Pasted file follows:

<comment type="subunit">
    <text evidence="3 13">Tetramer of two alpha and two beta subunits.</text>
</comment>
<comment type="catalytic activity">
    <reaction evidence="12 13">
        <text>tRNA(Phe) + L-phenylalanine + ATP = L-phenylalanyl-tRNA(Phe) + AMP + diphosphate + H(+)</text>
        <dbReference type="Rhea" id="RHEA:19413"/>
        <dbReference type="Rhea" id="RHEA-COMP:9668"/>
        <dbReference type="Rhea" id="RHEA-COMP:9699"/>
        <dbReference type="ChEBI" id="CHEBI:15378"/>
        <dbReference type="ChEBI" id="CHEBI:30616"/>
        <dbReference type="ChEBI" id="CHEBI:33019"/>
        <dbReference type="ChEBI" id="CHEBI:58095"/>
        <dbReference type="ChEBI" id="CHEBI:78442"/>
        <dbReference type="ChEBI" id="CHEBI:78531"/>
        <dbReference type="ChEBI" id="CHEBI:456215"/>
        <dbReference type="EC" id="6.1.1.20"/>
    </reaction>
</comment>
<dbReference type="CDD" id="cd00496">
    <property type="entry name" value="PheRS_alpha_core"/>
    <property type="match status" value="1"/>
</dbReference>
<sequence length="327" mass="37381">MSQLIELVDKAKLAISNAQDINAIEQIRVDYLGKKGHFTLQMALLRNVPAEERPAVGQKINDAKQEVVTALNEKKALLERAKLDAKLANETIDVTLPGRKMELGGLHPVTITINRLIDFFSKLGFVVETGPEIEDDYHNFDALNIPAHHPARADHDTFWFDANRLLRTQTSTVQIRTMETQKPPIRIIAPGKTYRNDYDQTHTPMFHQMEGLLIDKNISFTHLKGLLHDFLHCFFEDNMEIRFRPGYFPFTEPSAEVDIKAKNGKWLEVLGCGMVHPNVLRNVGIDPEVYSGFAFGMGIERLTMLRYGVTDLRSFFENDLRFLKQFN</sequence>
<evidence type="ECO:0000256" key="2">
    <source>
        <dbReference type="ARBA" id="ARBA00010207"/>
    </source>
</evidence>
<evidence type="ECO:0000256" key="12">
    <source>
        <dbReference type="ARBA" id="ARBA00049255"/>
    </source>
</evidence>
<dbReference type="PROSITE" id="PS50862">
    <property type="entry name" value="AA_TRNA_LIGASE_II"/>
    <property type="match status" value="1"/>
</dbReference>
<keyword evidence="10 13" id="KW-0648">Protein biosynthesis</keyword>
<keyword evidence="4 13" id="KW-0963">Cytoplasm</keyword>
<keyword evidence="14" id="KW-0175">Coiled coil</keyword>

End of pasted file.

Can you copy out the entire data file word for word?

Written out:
<comment type="subunit">
    <text evidence="3 13">Tetramer of two alpha and two beta subunits.</text>
</comment>
<comment type="catalytic activity">
    <reaction evidence="12 13">
        <text>tRNA(Phe) + L-phenylalanine + ATP = L-phenylalanyl-tRNA(Phe) + AMP + diphosphate + H(+)</text>
        <dbReference type="Rhea" id="RHEA:19413"/>
        <dbReference type="Rhea" id="RHEA-COMP:9668"/>
        <dbReference type="Rhea" id="RHEA-COMP:9699"/>
        <dbReference type="ChEBI" id="CHEBI:15378"/>
        <dbReference type="ChEBI" id="CHEBI:30616"/>
        <dbReference type="ChEBI" id="CHEBI:33019"/>
        <dbReference type="ChEBI" id="CHEBI:58095"/>
        <dbReference type="ChEBI" id="CHEBI:78442"/>
        <dbReference type="ChEBI" id="CHEBI:78531"/>
        <dbReference type="ChEBI" id="CHEBI:456215"/>
        <dbReference type="EC" id="6.1.1.20"/>
    </reaction>
</comment>
<dbReference type="CDD" id="cd00496">
    <property type="entry name" value="PheRS_alpha_core"/>
    <property type="match status" value="1"/>
</dbReference>
<sequence length="327" mass="37381">MSQLIELVDKAKLAISNAQDINAIEQIRVDYLGKKGHFTLQMALLRNVPAEERPAVGQKINDAKQEVVTALNEKKALLERAKLDAKLANETIDVTLPGRKMELGGLHPVTITINRLIDFFSKLGFVVETGPEIEDDYHNFDALNIPAHHPARADHDTFWFDANRLLRTQTSTVQIRTMETQKPPIRIIAPGKTYRNDYDQTHTPMFHQMEGLLIDKNISFTHLKGLLHDFLHCFFEDNMEIRFRPGYFPFTEPSAEVDIKAKNGKWLEVLGCGMVHPNVLRNVGIDPEVYSGFAFGMGIERLTMLRYGVTDLRSFFENDLRFLKQFN</sequence>
<evidence type="ECO:0000256" key="2">
    <source>
        <dbReference type="ARBA" id="ARBA00010207"/>
    </source>
</evidence>
<evidence type="ECO:0000256" key="12">
    <source>
        <dbReference type="ARBA" id="ARBA00049255"/>
    </source>
</evidence>
<dbReference type="PROSITE" id="PS50862">
    <property type="entry name" value="AA_TRNA_LIGASE_II"/>
    <property type="match status" value="1"/>
</dbReference>
<keyword evidence="10 13" id="KW-0648">Protein biosynthesis</keyword>
<keyword evidence="4 13" id="KW-0963">Cytoplasm</keyword>
<keyword evidence="14" id="KW-0175">Coiled coil</keyword>